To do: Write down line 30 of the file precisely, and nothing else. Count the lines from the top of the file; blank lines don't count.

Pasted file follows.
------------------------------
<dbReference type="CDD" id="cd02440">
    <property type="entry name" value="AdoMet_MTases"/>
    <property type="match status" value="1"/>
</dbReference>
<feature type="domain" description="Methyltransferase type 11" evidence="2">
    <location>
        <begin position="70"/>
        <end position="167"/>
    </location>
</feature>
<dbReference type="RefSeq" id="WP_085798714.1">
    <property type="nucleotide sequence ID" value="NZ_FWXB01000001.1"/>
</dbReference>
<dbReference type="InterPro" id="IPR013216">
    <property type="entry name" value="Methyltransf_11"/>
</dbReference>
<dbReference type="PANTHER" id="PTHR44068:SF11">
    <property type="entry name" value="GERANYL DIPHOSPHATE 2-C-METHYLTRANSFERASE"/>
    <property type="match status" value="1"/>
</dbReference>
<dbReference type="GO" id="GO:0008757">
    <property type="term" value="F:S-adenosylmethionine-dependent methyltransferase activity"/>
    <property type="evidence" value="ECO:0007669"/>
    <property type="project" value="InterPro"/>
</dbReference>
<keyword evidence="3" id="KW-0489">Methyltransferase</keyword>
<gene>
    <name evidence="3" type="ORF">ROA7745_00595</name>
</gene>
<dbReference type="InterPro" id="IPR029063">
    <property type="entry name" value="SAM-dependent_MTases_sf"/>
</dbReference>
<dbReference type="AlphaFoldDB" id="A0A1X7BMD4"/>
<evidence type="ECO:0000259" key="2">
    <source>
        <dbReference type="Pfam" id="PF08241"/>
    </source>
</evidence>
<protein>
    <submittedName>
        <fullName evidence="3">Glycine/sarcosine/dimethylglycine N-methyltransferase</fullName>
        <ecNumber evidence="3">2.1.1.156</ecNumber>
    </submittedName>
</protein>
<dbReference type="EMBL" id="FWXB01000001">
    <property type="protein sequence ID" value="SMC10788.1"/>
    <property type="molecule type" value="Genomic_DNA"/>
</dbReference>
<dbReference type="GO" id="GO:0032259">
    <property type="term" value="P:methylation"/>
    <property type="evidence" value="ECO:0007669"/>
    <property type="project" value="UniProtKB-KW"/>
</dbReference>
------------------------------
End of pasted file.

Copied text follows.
<dbReference type="InterPro" id="IPR029063">